By Simon O’ Connor, 10th November 2015 (Updated 12th September 2019)
At Company Bureau we understand that the company formation process is only the first step to building a successful business. Post incorporation, your next priority should be to ensure your company has been registered for taxes and that your company bank account is opened quickly so that you can start receiving and making payments.
A company Bank Account is a necessity for every company in Ireland in order to make and receive payments. We recommended applying for a business bank account as soon as your company has been incorporated as it can take a few weeks to set up. You need to make sure that you have an up to date passport for all directors and shareholders holding 25% or more of the shares, as well as proof of address documents dated within the last 6 months. Once the account is opened you will most likely need to apply for online banking separately which takes another few days to set up. If your business needs to take credit card or online payments, you will also need to set up a merchant account. For assistance with any of this please don’t hesitate to contact us.
Every Irish company is obliged to register for Corporation Tax within one month of commencing trade. This is tax due annually on all worldwide company profits to tax resident companies. The Corporation Tax rate in Ireland stands at an attractive rate of 12.5% and can go as low as 6.5% for Research and Development (R&D) Companies. You can file your accounts through Revenue Online Service (ROS), however, it is generally better to get an accountant or tax advisor to take care of this for you.
Value Added Tax (VAT)
VAT is essentially a tax on consumer spending. It is not mandatory to register for VAT unless certain thresholds are reached – Generally, €75,000 for goods and €37,500 for services. If your business is VAT registered, you must charge VAT on sales but can reclaim the VAT incurred on its purchases. The standard rate for goods & services is 23% and the reduced rate for fuels, building services and take-out food is 13.5%. Vat returns need to be made generally every two months. You can file yourself through Revenue Online Service (ROS), however, as with tax registration, it is generally better to get an accountant or tax advisor to take care of this for you.
To qualify for VAT registration you must:
- Trade within the state; or
- Have a physical presence in the state
- Your main supplier is located within the state
- Have employees in the state paying Irish taxes
Beneficial Owners Filing
All Irish limited companies now have a statutory obligation to file information of the beneficial owners with the Central Register of Beneficial Ownership (RBO) within 5 months of incorporation. A beneficial owner is a natural person with a 25% or more stake in a private company, trust, or provident society, or someone with significant control. The RBO online portal was established and began accepting filings in June 2019. Any companies that were incorporated before this date must file by the 22nd November 2019. It is considered a breach of statutory duty not to file and there could be fines of up to €500,000.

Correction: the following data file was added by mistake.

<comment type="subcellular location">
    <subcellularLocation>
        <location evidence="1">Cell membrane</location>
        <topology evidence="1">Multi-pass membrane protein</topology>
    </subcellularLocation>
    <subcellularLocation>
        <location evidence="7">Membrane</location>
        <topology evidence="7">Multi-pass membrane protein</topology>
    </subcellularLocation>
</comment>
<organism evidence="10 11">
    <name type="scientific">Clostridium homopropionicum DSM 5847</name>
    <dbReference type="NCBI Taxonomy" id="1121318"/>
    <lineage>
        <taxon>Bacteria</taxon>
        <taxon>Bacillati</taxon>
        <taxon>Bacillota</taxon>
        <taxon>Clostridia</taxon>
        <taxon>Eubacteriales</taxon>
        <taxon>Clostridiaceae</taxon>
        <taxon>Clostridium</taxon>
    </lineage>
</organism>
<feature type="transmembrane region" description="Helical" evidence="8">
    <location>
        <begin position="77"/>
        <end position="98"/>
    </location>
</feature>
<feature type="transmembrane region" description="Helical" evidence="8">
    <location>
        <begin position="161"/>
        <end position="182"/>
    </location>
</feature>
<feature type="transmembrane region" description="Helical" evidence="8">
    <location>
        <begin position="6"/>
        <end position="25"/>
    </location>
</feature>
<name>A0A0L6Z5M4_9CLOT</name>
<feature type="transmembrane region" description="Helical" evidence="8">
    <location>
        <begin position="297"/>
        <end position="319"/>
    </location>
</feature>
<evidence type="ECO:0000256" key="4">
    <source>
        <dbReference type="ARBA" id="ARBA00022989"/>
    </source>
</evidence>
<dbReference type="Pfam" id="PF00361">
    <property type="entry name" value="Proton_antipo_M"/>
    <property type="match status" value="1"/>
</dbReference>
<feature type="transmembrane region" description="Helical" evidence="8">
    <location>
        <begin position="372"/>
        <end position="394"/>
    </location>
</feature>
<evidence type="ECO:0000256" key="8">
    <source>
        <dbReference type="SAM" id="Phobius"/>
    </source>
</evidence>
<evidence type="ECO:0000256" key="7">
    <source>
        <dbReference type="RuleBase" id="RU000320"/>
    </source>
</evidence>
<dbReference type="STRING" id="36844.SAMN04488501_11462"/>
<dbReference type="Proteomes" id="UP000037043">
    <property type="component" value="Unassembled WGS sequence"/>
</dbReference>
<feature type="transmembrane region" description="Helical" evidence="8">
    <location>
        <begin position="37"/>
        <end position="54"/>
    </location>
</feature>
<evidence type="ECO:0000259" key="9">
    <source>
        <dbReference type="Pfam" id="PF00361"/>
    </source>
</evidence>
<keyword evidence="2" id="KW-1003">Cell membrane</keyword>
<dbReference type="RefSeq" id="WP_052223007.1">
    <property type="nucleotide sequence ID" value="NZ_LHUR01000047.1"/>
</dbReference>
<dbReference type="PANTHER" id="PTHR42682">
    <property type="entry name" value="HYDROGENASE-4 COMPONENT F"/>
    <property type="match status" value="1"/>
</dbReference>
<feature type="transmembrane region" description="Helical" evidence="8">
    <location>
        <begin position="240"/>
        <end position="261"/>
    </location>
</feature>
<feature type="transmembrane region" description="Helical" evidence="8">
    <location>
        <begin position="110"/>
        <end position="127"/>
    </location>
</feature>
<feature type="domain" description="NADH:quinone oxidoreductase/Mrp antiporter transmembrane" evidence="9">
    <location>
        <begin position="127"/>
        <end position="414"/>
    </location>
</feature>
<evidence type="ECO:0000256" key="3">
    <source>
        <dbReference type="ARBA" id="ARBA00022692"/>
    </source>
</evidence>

Please click this link for more information or professional assistance Filing of Beneficial Owners with the RBO.
Accounting & Filing Obligations
An Annual Return is a document to confirm the directors, secretary, shareholders and share capital of the company. The first Annual Return Date (ARD) is due six months post-incorporation and the company is given 28 days to file. The second ARD is then due eighteen months after the date of incorporation and the company has 28 days to file both the annual return and financial statements. Thereafter the company’s ARD will be every twelve months and will require the accounts to be annexed to the return.
Accounts must be filed with the CRO every twelve months accompanied by the annual return. A small company must have a balance sheet which does not exceed €6m, a turnover which cannot exceed €12m and must have less than 50 employees. In practice, the vast majority of companies can be exempt from an audit once they file annual returns on time.
The company accounts should consist of the following:
- Director’s report
- Statement of the director’s responsibilities
- Auditors report ( if required)
- Profit & Loss account
- Balance sheet
- Notes to the accounts including accounting policies
The company must submit an abridged set of their accounts to the CRO which consist of an abbreviated balance sheet and notes to the accounts including accounting policies. The company will also be required to submit an auditor’s report if the company is a parent or subsidiary company.
Company Bureau can assist you with opening a Bank Account, registering for tax and taking care of your accounting obligations. For more information on post-incorporation requirements, please don’t hesitate to contact us on 01 646 1625 or email email@example.com.
Disclaimer This article is for guidance purposes only. It does not constitute legal or professional advice. No liability is accepted by Company Bureau for any action taken or not taken in reliance on the information set out in this article. Professional or legal advice should be obtained before taking or refraining from any action as a result of this article. Any and all information is subject to change.